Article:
Comparative phylogeography among hydrothermal vent species along the East Pacific Rise reveals vicariant processes and population expansion in the South

Authors

  • S. PLOUVIEZ,

    1. Laboratoire Adaptation et Diversité en Milieu Marin, Université Pierre et Marie Curie-Paris 6; and CNRS, UMR7144 Station Biologique de Roscoff, Roscoff, France
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  • T. M. SHANK,

    1. Biology Department MS#33, Woods Hole Oceanographic Institution, Woods Hole, MA 02543, USA
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  • B. FAURE,

    1. Department of Biology, Pennsylvania State University, University Park, PA 16802, USA
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  • C. DAGUIN-THIEBAUT,

    1. Laboratoire Adaptation et Diversité en Milieu Marin, Université Pierre et Marie Curie-Paris 6; and CNRS, UMR7144 Station Biologique de Roscoff, Roscoff, France
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  • F. VIARD,

    1. Laboratoire Adaptation et Diversité en Milieu Marin, Université Pierre et Marie Curie-Paris 6; and CNRS, UMR7144 Station Biologique de Roscoff, Roscoff, France
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  • F. H. LALLIER,

    1. Laboratoire Adaptation et Diversité en Milieu Marin, Université Pierre et Marie Curie-Paris 6; and CNRS, UMR7144 Station Biologique de Roscoff, Roscoff, France
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  • D. JOLLIVET

    1. Laboratoire Adaptation et Diversité en Milieu Marin, Université Pierre et Marie Curie-Paris 6; and CNRS, UMR7144 Station Biologique de Roscoff, Roscoff, France
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  • This study is a component of S.P.’s PhD project, which investigates comparative phylogeography of deep-sea hydrothermal vent species. Her research uses multiple species and markers to examine demographic processes and species dispersion along the East Pacific Rise. The PhD is co-supervised by D.J. and F.H.L. T.M.S. B.F., C.D. and F.V. made significant contributions to this study through the design of sampling strategies, field collections and editing that improved the manuscript, initially written by the first author.

Sophie Plouviez, Fax: +332 988 92324;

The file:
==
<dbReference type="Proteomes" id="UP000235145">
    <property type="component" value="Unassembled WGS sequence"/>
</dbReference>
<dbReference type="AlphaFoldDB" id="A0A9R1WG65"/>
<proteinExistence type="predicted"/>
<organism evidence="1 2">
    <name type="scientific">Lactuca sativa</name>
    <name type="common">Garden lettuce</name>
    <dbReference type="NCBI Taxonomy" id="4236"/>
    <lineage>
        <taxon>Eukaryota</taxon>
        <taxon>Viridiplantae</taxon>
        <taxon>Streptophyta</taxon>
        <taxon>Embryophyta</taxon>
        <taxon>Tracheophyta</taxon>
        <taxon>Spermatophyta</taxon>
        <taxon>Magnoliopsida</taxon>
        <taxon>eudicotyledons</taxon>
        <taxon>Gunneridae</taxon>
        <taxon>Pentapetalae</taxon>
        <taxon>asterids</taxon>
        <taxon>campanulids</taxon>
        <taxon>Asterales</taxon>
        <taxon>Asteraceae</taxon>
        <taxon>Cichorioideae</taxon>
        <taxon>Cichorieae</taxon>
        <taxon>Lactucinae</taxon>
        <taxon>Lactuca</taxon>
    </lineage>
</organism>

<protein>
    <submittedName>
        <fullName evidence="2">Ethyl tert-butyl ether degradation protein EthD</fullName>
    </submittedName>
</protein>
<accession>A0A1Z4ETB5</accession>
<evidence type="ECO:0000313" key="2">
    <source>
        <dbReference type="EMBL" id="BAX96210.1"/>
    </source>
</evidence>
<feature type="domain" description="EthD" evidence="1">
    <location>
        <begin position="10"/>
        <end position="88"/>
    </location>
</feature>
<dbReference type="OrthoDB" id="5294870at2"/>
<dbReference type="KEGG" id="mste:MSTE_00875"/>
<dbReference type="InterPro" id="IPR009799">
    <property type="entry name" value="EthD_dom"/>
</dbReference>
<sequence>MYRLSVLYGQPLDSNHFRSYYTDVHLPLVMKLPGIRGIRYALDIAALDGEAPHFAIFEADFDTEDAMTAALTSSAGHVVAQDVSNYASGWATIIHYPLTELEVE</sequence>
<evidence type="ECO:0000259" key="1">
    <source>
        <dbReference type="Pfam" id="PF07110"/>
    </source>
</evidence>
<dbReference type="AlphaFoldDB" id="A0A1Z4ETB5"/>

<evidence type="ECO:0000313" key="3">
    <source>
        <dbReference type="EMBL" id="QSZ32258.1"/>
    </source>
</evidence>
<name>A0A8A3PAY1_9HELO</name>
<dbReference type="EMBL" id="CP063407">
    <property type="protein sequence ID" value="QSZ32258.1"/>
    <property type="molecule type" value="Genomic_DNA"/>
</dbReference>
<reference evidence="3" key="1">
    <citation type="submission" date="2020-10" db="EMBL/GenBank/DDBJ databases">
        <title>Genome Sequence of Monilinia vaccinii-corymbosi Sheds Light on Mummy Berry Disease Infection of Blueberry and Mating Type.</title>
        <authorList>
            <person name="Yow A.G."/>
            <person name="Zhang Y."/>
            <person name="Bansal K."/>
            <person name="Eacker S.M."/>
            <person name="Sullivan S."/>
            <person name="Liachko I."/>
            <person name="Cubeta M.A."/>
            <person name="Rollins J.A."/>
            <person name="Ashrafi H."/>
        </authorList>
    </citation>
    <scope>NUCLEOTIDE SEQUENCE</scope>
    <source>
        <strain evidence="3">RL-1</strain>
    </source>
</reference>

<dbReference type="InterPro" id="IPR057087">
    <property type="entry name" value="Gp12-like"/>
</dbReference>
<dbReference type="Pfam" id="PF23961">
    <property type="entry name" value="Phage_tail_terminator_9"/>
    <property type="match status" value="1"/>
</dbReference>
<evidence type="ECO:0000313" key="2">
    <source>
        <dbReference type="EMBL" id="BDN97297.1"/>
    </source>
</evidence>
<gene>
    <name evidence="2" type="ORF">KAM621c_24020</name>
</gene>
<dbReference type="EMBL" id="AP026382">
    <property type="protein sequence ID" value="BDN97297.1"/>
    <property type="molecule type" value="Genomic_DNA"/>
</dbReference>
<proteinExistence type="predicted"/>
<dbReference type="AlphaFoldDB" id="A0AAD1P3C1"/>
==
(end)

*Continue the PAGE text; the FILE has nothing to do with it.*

E-mail: plouviez@sb-roscoff.fr

Abstract

The use of sequence polymorphism from individual mitochondrial genes to infer past demography has recently proved controversial because of the recurrence of selective sweeps acting over genes and the need for unlinked multilocus data sets. However, comparative analyses using several species for one gene and/or multiple genes for one species can serve as a test for potential selective effects and clarify our understanding of historical demographic effects. This study compares nucleotide polymorphisms in mitochondrial cytochrome oxidase I across seven deep-sea hydrothermal vent species that live along the volcanically active East Pacific Rise. Approximate Bayesian Computation (ABC) method, developed to trace shared vicariant events across species pairs, indicates the occurrence of two across species divergence times, and suggests that the present geographical patterns of genetic differentiation may be explained by two periods of significant population isolation. The oldest period dates back 11.6 Ma and is associated with the vent limpet Lepetodrilus elevatus, while the most recent period of isolation is 1.3 Ma, which apparently affected all species examined and coincides with a transition zone across the equator. Moreover, significant negative Tajima’s D and star-like networks were observed for all southern lineages, suggesting that these lineages experienced a concomitant demographic and geographical expansion about 100 000–300 000 generations ago. This expansion may have initiated from a wave of range expansions during the secondary colonization of new sites along the Southern East Pacific Rise (founder effects below the equator) or recurrent bottleneck events because of the increase of eruptive phases associated with the higher spreading rates of the ridge in this region.

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